Author: susansachs

The answer is “Yes” with some exceptions.  Your employer must consider the requirements of the Americans with Disabilities Act (“ADA’)  and Title VII of the Civil Rights Act of 1964 (“Title VII).  Both of these statutes are complex.   They protect against workplace discrimination based on disability or religious belief.  What follows is a  summary of those statutes and how they relate to Covid-19 vaccinations.  This is not intended to be legal advice.

The Equal Employment Opportunity Commission (EEOC) is the federal agency that enforces civil rights laws against workplace discrimination.  It has published guidance on covid-19 relating to employment.  In December of 2020, it added a section (K) that directly addresses the vaccine.  Written in Q & A format, it is a good resource:  https://bit.ly/3nvFtSB

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Almost every week I get a telephone call from someone in a state of shock who has been terminated from their job and they want to know if their firing was lawful. In most instances it probably was legal, because of the doctrine of “employment at will.” But there are important exceptions.

“Employment at will” means that a person can be fired for any reason, no reason or even a mistaken reason.  The justification for this principle is that the employee can quit for any reason or no reason.  Neither party, employer or employee, is forced to stay in an employment relationship with the other.  In real life, however, this supposed reciprocity is far more harmful to employees than it is to employers.

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If you are an attorney practicing in the area of ERISA disability litigation,(or even if you are not an attorney) you may want to read the recent decision by the First Circuit in McDonough v. Aetna Life Ins. Co., 2015 WL 1684079 (April 15, 2015)  It is instructive in several respects.  First, the case illustrates a common situation that insurers use to deny or terminate benefits.  Second, and more importantly,  the court clarified the insurer’s obligation when it evaluates a claimant’s “own occupation.”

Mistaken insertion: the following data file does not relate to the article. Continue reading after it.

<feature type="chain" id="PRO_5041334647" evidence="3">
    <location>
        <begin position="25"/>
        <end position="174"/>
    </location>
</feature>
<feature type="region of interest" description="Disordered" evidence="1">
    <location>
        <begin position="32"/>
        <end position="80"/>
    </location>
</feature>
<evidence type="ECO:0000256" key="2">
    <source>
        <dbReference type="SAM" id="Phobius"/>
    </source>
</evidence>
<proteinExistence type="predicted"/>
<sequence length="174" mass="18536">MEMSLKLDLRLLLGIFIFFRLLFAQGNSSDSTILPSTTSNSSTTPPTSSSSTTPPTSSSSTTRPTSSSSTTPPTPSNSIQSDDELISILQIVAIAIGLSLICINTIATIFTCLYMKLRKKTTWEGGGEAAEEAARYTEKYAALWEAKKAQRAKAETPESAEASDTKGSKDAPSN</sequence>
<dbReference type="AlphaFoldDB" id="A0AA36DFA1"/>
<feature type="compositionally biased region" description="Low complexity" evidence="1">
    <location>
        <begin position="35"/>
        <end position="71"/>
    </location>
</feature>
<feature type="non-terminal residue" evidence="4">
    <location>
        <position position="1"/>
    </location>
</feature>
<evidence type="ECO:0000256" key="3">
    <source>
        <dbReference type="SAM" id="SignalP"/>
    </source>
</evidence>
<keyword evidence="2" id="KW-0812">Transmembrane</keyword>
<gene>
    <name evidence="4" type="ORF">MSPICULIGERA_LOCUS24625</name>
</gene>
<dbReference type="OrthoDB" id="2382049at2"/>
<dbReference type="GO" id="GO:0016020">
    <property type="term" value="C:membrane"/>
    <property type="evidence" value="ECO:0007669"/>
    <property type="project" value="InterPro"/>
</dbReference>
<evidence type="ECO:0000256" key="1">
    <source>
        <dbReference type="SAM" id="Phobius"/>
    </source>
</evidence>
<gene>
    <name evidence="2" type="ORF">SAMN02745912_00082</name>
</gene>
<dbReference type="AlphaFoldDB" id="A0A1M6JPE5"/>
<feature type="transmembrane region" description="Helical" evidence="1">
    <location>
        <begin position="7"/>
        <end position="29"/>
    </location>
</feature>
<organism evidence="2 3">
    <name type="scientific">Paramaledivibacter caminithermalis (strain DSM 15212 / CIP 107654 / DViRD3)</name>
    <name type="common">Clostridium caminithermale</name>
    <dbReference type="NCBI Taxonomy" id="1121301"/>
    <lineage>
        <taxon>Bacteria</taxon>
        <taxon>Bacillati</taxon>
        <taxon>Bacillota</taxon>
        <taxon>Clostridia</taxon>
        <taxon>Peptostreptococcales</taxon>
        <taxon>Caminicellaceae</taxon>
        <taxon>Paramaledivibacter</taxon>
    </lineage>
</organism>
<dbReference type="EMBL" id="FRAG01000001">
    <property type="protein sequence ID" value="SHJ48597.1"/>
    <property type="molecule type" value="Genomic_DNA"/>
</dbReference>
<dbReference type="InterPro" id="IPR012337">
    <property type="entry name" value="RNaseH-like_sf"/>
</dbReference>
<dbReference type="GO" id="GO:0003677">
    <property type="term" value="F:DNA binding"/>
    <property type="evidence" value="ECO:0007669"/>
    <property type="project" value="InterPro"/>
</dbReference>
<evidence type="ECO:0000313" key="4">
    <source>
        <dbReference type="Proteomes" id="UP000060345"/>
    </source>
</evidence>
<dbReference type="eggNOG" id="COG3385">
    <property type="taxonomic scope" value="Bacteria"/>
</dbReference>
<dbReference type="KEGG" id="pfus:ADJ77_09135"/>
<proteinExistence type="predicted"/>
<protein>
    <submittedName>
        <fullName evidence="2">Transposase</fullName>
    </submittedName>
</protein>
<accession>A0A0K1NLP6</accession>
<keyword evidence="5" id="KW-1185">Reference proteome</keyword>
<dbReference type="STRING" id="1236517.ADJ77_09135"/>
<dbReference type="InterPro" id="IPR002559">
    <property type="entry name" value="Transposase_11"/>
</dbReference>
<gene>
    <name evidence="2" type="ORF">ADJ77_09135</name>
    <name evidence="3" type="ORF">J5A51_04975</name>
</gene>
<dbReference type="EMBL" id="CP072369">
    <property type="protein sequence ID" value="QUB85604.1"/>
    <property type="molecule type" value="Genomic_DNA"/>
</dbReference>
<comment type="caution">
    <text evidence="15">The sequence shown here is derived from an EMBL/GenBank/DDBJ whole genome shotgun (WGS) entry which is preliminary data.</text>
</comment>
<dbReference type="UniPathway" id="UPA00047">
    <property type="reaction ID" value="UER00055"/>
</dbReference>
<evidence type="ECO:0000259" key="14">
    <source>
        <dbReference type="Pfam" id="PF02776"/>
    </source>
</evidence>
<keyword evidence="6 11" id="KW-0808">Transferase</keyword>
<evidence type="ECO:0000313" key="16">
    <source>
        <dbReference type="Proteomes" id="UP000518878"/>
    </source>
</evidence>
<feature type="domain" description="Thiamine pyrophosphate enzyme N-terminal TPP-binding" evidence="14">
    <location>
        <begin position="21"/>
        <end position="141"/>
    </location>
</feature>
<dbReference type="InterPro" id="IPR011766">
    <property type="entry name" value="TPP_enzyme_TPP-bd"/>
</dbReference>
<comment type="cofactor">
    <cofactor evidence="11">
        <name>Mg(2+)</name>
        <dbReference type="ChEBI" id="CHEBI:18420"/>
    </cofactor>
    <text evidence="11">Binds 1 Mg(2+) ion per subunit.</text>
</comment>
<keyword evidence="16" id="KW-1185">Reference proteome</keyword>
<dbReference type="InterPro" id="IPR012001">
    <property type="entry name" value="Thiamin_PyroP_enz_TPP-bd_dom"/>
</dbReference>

The claimant, Joseph McDonough, worked in a high-level, high-pressure position as a Senior Analyst III, in the information technology department of Biogen, Inc.   In that position he provided support to the server infrastructure of this global company.

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Workplace bullying is a common occurrence in the United States.  It can be found in all types of workplaces, such as schools, hospitals, nonprofits organizations, government, restaurants, and corporate offices.  No workplace is immune.   Perpetrators and victims come from all walks of life — doctors, nurses, managers, school teachers, minimum wage earners, lawyers.   No one is immune from being bullied.

I frequently receive telephone calls from persons who say they are being bullied at work and want to know what they can do about it.  All too often there will not be a legal remedy because bullying is not illegal in any state.  Bullying does not violate any State or Federal laws.

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A client, K, came to me because he was notified that his $200,000.00 life insurance policy had lapsed.  He had paid the premiums, on time, for the past 30 years and could not understand what had happened.  K and his wife spent months making telephone calls and getting nowhere.  Finally, the company told him he had to reapply, but by the time he reapplied he had been diagnosed with a terminal illness and was turned down.

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